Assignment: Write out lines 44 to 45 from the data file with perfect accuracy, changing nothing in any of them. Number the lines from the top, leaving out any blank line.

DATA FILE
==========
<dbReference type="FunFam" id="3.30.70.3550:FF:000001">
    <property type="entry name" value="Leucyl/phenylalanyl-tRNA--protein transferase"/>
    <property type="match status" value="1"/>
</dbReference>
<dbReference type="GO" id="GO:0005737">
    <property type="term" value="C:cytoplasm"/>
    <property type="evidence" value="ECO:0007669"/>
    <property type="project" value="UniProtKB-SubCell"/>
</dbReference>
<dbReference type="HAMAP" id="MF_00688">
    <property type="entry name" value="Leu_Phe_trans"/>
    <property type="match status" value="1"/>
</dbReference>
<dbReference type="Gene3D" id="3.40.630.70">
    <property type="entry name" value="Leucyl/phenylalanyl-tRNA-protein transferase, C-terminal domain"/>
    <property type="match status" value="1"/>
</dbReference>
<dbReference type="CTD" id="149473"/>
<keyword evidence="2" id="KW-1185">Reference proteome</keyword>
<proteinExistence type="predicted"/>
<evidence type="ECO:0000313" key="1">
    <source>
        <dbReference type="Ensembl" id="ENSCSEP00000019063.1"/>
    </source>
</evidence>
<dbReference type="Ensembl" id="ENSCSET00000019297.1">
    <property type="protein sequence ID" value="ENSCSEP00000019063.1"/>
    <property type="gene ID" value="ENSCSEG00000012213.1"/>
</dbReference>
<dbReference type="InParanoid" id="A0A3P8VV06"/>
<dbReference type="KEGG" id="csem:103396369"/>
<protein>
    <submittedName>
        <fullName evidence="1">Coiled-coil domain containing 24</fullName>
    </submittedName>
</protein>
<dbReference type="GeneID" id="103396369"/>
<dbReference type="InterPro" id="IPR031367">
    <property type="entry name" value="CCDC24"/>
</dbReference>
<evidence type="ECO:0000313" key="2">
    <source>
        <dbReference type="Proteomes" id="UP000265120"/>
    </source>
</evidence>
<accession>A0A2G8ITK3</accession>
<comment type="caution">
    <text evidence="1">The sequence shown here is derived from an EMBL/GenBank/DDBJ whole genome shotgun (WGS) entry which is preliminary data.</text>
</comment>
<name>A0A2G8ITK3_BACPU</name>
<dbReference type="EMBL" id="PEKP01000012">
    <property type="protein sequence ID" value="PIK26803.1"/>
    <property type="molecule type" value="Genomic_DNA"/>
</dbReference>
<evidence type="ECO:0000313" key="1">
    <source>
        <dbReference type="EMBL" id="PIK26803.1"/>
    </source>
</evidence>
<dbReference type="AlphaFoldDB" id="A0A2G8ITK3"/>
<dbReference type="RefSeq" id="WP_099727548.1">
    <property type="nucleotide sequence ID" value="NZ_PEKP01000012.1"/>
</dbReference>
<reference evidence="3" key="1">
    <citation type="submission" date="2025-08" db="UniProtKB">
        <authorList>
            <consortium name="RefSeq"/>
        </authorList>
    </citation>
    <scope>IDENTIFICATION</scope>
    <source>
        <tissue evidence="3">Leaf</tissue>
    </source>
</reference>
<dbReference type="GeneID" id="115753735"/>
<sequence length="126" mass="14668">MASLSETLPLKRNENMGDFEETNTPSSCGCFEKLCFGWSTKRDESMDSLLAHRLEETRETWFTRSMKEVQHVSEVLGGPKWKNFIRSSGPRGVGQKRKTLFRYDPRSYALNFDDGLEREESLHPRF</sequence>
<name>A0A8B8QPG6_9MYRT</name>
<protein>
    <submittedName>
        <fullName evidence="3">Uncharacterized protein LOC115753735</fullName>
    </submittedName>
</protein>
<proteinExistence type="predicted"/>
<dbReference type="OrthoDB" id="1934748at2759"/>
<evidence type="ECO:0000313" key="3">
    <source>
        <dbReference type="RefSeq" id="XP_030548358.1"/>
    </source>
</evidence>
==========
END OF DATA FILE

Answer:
    </source>
</evidence>